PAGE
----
Really though, what more can you ask for?
These dudes are fucking legit. They don’t just show up one day in court, either, they actually make friends with the kids and let them know they have a support system and that there are people in the world who care about them and will always have their back. And less important, but also cool, is that the few times a couple of them have come into my cafe, they’ve been super friendly and polite and when I told one of the guys that I noticed his Bikers Against Child Abuse patch and wanted him to know how awesome I thought he was because of it, he got kind of shy and blushed and said, “The kids are the awesome ones, we just let them know they’re allowed to be brave.”
Needs to be reblogged.
Hey, bikers are AWESOME.
These guys are amazing people.
“BACA Mission Statement
Bikers Against Child Abuse (BACA) exists with the intent to create a safer environment for abused children. We exist as a body of Bikers to empower children to not feel afraid of the world in which they live. We stand ready to lend support to our wounded friends by involving them with an established, united organization. We work in conjunction with local and state officials who are already in place to protect children. We desire to send a clear message to all involved with the abused child that this child is part of our organization, and that we are prepared to lend our physical and emotional support to them by affiliation, and our physical presence. We stand at the ready to shield these children from further abuse. We do not condone the use of violence or physical force in any manner, however, if circumstances arise such that we are the only obstacle preventing a child from further abuse, we stand ready to be that obstacle.”
In literature as in life, the rules are all too often different for girls. There are many instances where an unlikable man is billed as an anti-hero, earning a special term to explain those ways in which he deviates from the norm, the traditionally likable. Beginning with Holden Caulfield in Catcher in the Rye, the list is long. An unlikable man is inscrutably interesting, dark, or tormented but ultimately compelling even when he might behave in distasteful ways.
When women are unlikable, it becomes a point of obsession in critical conversations by professional and amateur critics alike. Why are these women daring to flaunt convention? Why aren’t they making themselves likable (and therefore acceptable) to polite society? In a Publisher’s Weekly interview with Claire Messud about her recent novel, which features a rather “unlikable” protagonist named Nora who is bitter, bereft, and downright angry about what her life has become, the interviewer said, “I wouldn’t want to be friends with Nora, would you? Her outlook is almost unbearably grim.” And there we have it. A reader was here to make friends with the characters in a book and she didn’t like what she found.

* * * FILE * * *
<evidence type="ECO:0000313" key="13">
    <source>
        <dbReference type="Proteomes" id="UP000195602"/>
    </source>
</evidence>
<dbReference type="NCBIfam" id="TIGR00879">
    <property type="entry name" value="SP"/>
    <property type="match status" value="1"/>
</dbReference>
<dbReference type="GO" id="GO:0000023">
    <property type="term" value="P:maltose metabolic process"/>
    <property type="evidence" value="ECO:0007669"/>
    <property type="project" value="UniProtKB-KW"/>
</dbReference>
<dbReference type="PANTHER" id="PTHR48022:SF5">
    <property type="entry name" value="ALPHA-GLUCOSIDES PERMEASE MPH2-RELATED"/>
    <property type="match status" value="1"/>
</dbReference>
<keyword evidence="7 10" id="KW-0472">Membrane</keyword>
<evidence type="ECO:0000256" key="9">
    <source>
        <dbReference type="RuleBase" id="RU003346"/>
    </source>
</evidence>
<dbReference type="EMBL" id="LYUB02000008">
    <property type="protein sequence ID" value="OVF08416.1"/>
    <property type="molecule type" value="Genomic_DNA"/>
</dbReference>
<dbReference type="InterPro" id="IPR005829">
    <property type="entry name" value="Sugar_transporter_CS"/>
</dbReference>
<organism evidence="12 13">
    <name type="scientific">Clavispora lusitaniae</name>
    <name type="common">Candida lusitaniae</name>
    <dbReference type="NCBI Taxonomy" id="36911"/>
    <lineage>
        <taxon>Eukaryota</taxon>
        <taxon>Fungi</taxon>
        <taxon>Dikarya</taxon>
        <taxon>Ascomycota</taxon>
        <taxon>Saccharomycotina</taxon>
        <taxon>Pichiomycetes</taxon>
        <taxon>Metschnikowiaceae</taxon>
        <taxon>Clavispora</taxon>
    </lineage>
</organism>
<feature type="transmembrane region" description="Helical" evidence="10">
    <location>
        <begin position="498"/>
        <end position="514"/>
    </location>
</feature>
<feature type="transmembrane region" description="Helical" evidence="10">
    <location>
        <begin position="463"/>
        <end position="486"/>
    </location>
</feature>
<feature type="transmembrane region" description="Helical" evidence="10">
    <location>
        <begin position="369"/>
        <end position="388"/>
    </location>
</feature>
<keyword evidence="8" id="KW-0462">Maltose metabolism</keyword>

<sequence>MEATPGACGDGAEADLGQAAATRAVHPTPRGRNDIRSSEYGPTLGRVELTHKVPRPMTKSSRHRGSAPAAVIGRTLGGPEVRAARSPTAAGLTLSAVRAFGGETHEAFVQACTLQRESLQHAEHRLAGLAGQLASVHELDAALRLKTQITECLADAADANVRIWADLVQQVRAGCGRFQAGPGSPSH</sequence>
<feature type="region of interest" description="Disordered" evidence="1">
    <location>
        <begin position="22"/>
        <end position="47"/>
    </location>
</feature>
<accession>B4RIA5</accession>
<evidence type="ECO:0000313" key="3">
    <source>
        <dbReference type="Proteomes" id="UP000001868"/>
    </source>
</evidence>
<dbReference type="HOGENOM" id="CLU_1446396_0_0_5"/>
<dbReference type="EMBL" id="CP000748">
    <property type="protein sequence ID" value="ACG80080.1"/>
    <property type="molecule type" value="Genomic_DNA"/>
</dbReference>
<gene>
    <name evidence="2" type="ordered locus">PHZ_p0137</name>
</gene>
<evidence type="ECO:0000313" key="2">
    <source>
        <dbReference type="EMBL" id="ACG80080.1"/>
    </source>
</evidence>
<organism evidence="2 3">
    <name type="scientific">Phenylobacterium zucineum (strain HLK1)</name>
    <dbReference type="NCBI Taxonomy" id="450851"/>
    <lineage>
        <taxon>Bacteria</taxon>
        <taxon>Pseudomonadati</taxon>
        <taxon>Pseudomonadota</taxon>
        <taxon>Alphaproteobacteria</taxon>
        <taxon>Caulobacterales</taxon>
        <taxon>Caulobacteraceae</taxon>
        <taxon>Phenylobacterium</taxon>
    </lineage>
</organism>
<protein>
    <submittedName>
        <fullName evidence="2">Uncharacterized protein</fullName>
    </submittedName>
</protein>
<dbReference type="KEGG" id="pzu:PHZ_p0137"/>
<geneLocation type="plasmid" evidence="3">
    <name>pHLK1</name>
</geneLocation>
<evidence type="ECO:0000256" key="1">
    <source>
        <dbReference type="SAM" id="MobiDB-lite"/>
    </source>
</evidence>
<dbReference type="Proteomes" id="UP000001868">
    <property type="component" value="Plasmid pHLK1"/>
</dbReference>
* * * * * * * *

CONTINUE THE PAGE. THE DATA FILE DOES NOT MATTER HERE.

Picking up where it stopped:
Messud, for her part, had a sharp response for her interviewer. “For heaven’s sake, what kind of question is that? Would you want to be friends with Humbert Humbert? Would you want to be friends with Mickey Sabbath? Saleem Sinai? Hamlet? Krapp? Oedipus? Oscar Wao? Antigone? Raskolnikov? Any of the characters in The Corrections? Any of the characters in Infinite Jest? Any of the characters in anything Pynchon has ever written? Or Martin Amis? Or Orhan Pamuk? Or Alice Munro, for that matter? If you’re reading to find friends, you’re in deep trouble. We read to find life, in all its possibilities. The relevant question isn’t ‘Is this a potential friend for me?’ but ‘Is this character alive?’”
YOU BROUGHT THIS ON YOURSELF
This got even funnier when I realized that to shoot it, essentially someone had to hurl a massive rat puppet at Cary Elwes.
My favorite thing is that he doesn’t telegraph it at all. He never tenses up, never flinches, just waits for the giant rat puppet being hurled through the air to take him down. Great performance.